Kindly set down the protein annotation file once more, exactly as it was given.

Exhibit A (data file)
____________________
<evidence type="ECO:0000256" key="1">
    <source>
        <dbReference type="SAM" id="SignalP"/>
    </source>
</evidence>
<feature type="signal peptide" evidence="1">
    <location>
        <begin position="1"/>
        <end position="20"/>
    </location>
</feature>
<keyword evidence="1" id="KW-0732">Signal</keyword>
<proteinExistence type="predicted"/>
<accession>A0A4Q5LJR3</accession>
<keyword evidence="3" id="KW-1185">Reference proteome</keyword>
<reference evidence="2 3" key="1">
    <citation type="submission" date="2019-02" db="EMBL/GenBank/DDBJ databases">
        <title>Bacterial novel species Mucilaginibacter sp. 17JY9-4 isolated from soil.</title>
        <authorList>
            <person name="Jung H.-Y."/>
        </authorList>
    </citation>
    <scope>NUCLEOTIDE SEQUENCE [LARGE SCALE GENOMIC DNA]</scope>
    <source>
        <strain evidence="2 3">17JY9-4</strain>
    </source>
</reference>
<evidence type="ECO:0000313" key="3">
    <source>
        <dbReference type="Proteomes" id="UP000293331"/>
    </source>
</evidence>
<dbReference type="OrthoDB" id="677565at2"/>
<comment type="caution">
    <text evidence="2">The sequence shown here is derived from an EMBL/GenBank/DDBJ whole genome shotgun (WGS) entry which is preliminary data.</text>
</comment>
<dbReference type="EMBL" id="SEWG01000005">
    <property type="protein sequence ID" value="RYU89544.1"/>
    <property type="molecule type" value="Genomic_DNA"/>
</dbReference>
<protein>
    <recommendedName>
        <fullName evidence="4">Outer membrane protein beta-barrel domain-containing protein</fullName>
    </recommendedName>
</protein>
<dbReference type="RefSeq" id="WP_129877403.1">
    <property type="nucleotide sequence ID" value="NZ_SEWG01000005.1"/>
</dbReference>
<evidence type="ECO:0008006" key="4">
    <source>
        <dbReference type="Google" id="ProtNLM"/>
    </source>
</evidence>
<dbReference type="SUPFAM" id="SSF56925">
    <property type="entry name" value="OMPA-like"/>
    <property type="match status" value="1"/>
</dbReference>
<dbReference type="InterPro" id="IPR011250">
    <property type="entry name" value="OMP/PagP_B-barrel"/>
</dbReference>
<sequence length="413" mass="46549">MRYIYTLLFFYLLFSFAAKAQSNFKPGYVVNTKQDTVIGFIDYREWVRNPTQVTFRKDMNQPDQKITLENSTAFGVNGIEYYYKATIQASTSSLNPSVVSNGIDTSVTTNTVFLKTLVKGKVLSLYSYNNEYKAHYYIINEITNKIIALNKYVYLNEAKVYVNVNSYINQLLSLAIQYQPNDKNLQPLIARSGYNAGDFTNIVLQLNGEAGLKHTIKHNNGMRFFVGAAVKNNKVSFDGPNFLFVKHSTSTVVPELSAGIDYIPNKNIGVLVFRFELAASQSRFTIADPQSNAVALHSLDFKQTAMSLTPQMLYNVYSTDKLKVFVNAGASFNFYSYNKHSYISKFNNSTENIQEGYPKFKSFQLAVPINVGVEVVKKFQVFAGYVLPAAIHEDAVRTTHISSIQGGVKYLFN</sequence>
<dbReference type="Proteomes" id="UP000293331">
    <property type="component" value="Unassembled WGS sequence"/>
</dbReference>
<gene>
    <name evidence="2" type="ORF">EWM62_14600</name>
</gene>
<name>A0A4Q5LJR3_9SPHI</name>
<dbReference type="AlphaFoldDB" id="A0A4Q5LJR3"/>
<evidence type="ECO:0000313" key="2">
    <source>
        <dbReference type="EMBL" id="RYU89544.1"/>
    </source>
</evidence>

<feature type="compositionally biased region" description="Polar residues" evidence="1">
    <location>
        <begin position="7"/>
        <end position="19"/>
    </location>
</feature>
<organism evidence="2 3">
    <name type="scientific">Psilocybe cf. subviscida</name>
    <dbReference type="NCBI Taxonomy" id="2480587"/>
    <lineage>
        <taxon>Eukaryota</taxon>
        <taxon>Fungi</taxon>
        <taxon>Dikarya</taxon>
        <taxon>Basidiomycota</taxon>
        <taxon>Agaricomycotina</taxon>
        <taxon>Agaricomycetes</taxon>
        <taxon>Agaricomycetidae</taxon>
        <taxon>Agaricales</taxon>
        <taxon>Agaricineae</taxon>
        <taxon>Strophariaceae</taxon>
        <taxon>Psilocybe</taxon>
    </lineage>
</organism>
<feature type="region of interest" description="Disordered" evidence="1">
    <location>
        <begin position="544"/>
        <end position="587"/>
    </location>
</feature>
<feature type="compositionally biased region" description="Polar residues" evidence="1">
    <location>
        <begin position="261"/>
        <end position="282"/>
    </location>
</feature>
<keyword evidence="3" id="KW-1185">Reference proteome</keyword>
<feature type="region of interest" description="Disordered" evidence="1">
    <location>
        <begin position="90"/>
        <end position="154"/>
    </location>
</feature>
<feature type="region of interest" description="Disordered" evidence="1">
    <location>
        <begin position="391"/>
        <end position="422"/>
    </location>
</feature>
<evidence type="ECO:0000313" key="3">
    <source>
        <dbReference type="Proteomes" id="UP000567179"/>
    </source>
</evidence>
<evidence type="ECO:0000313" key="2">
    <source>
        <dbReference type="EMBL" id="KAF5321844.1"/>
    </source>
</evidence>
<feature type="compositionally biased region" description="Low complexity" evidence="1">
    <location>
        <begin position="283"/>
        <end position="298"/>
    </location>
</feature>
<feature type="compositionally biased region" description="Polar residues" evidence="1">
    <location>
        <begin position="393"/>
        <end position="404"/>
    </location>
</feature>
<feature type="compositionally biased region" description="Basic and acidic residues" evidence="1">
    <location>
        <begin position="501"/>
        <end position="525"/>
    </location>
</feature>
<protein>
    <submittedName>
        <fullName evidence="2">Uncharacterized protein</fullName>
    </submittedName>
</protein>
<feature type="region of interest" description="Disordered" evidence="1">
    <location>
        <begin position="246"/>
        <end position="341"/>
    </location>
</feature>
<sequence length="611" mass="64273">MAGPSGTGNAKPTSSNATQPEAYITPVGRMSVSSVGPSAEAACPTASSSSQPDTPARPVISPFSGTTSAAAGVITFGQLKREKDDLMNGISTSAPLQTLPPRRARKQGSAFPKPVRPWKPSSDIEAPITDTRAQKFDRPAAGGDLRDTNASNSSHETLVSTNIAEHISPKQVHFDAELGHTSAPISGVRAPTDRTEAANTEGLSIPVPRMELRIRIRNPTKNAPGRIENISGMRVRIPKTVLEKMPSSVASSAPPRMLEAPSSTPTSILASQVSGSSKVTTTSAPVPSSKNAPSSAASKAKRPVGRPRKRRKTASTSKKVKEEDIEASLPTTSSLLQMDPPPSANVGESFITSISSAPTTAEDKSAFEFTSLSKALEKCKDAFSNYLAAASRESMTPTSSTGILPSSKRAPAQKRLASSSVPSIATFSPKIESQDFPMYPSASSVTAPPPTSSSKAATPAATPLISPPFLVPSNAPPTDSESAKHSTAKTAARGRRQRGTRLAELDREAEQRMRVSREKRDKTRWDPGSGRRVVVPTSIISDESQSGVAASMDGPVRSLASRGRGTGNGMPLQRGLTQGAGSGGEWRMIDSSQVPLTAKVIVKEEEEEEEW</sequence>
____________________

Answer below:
<evidence type="ECO:0000256" key="1">
    <source>
        <dbReference type="SAM" id="SignalP"/>
    </source>
</evidence>
<feature type="signal peptide" evidence="1">
    <location>
        <begin position="1"/>
        <end position="20"/>
    </location>
</feature>
<keyword evidence="1" id="KW-0732">Signal</keyword>
<proteinExistence type="predicted"/>
<accession>A0A4Q5LJR3</accession>
<keyword evidence="3" id="KW-1185">Reference proteome</keyword>
<reference evidence="2 3" key="1">
    <citation type="submission" date="2019-02" db="EMBL/GenBank/DDBJ databases">
        <title>Bacterial novel species Mucilaginibacter sp. 17JY9-4 isolated from soil.</title>
        <authorList>
            <person name="Jung H.-Y."/>
        </authorList>
    </citation>
    <scope>NUCLEOTIDE SEQUENCE [LARGE SCALE GENOMIC DNA]</scope>
    <source>
        <strain evidence="2 3">17JY9-4</strain>
    </source>
</reference>
<evidence type="ECO:0000313" key="3">
    <source>
        <dbReference type="Proteomes" id="UP000293331"/>
    </source>
</evidence>
<dbReference type="OrthoDB" id="677565at2"/>
<comment type="caution">
    <text evidence="2">The sequence shown here is derived from an EMBL/GenBank/DDBJ whole genome shotgun (WGS) entry which is preliminary data.</text>
</comment>
<dbReference type="EMBL" id="SEWG01000005">
    <property type="protein sequence ID" value="RYU89544.1"/>
    <property type="molecule type" value="Genomic_DNA"/>
</dbReference>
<protein>
    <recommendedName>
        <fullName evidence="4">Outer membrane protein beta-barrel domain-containing protein</fullName>
    </recommendedName>
</protein>
<dbReference type="RefSeq" id="WP_129877403.1">
    <property type="nucleotide sequence ID" value="NZ_SEWG01000005.1"/>
</dbReference>
<evidence type="ECO:0008006" key="4">
    <source>
        <dbReference type="Google" id="ProtNLM"/>
    </source>
</evidence>
<dbReference type="SUPFAM" id="SSF56925">
    <property type="entry name" value="OMPA-like"/>
    <property type="match status" value="1"/>
</dbReference>
<dbReference type="InterPro" id="IPR011250">
    <property type="entry name" value="OMP/PagP_B-barrel"/>
</dbReference>
<sequence length="413" mass="46549">MRYIYTLLFFYLLFSFAAKAQSNFKPGYVVNTKQDTVIGFIDYREWVRNPTQVTFRKDMNQPDQKITLENSTAFGVNGIEYYYKATIQASTSSLNPSVVSNGIDTSVTTNTVFLKTLVKGKVLSLYSYNNEYKAHYYIINEITNKIIALNKYVYLNEAKVYVNVNSYINQLLSLAIQYQPNDKNLQPLIARSGYNAGDFTNIVLQLNGEAGLKHTIKHNNGMRFFVGAAVKNNKVSFDGPNFLFVKHSTSTVVPELSAGIDYIPNKNIGVLVFRFELAASQSRFTIADPQSNAVALHSLDFKQTAMSLTPQMLYNVYSTDKLKVFVNAGASFNFYSYNKHSYISKFNNSTENIQEGYPKFKSFQLAVPINVGVEVVKKFQVFAGYVLPAAIHEDAVRTTHISSIQGGVKYLFN</sequence>
<dbReference type="Proteomes" id="UP000293331">
    <property type="component" value="Unassembled WGS sequence"/>
</dbReference>
<gene>
    <name evidence="2" type="ORF">EWM62_14600</name>
</gene>
<name>A0A4Q5LJR3_9SPHI</name>
<dbReference type="AlphaFoldDB" id="A0A4Q5LJR3"/>
<evidence type="ECO:0000313" key="2">
    <source>
        <dbReference type="EMBL" id="RYU89544.1"/>
    </source>
</evidence>

<feature type="compositionally biased region" description="Polar residues" evidence="1">
    <location>
        <begin position="7"/>
        <end position="19"/>
    </location>
</feature>
<organism evidence="2 3">
    <name type="scientific">Psilocybe cf. subviscida</name>
    <dbReference type="NCBI Taxonomy" id="2480587"/>
    <lineage>
        <taxon>Eukaryota</taxon>
        <taxon>Fungi</taxon>
        <taxon>Dikarya</taxon>
        <taxon>Basidiomycota</taxon>
        <taxon>Agaricomycotina</taxon>
        <taxon>Agaricomycetes</taxon>
        <taxon>Agaricomycetidae</taxon>
        <taxon>Agaricales</taxon>
        <taxon>Agaricineae</taxon>
        <taxon>Strophariaceae</taxon>
        <taxon>Psilocybe</taxon>
    </lineage>
</organism>
<feature type="region of interest" description="Disordered" evidence="1">
    <location>
        <begin position="544"/>
        <end position="587"/>
    </location>
</feature>
<feature type="compositionally biased region" description="Polar residues" evidence="1">
    <location>
        <begin position="261"/>
        <end position="282"/>
    </location>
</feature>
<keyword evidence="3" id="KW-1185">Reference proteome</keyword>
<feature type="region of interest" description="Disordered" evidence="1">
    <location>
        <begin position="90"/>
        <end position="154"/>
    </location>
</feature>
<feature type="region of interest" description="Disordered" evidence="1">
    <location>
        <begin position="391"/>
        <end position="422"/>
    </location>
</feature>
<evidence type="ECO:0000313" key="3">
    <source>
        <dbReference type="Proteomes" id="UP000567179"/>
    </source>
</evidence>
<evidence type="ECO:0000313" key="2">
    <source>
        <dbReference type="EMBL" id="KAF5321844.1"/>
    </source>
</evidence>
<feature type="compositionally biased region" description="Low complexity" evidence="1">
    <location>
        <begin position="283"/>
        <end position="298"/>
    </location>
</feature>
<feature type="compositionally biased region" description="Polar residues" evidence="1">
    <location>
        <begin position="393"/>
        <end position="404"/>
    </location>
</feature>
<feature type="compositionally biased region" description="Basic and acidic residues" evidence="1">
    <location>
        <begin position="501"/>
        <end position="525"/>
    </location>
</feature>
<protein>
    <submittedName>
        <fullName evidence="2">Uncharacterized protein</fullName>
    </submittedName>
</protein>
<feature type="region of interest" description="Disordered" evidence="1">
    <location>
        <begin position="246"/>
        <end position="341"/>
    </location>
</feature>
<sequence length="611" mass="64273">MAGPSGTGNAKPTSSNATQPEAYITPVGRMSVSSVGPSAEAACPTASSSSQPDTPARPVISPFSGTTSAAAGVITFGQLKREKDDLMNGISTSAPLQTLPPRRARKQGSAFPKPVRPWKPSSDIEAPITDTRAQKFDRPAAGGDLRDTNASNSSHETLVSTNIAEHISPKQVHFDAELGHTSAPISGVRAPTDRTEAANTEGLSIPVPRMELRIRIRNPTKNAPGRIENISGMRVRIPKTVLEKMPSSVASSAPPRMLEAPSSTPTSILASQVSGSSKVTTTSAPVPSSKNAPSSAASKAKRPVGRPRKRRKTASTSKKVKEEDIEASLPTTSSLLQMDPPPSANVGESFITSISSAPTTAEDKSAFEFTSLSKALEKCKDAFSNYLAAASRESMTPTSSTGILPSSKRAPAQKRLASSSVPSIATFSPKIESQDFPMYPSASSVTAPPPTSSSKAATPAATPLISPPFLVPSNAPPTDSESAKHSTAKTAARGRRQRGTRLAELDREAEQRMRVSREKRDKTRWDPGSGRRVVVPTSIISDESQSGVAASMDGPVRSLASRGRGTGNGMPLQRGLTQGAGSGGEWRMIDSSQVPLTAKVIVKEEEEEEEW</sequence>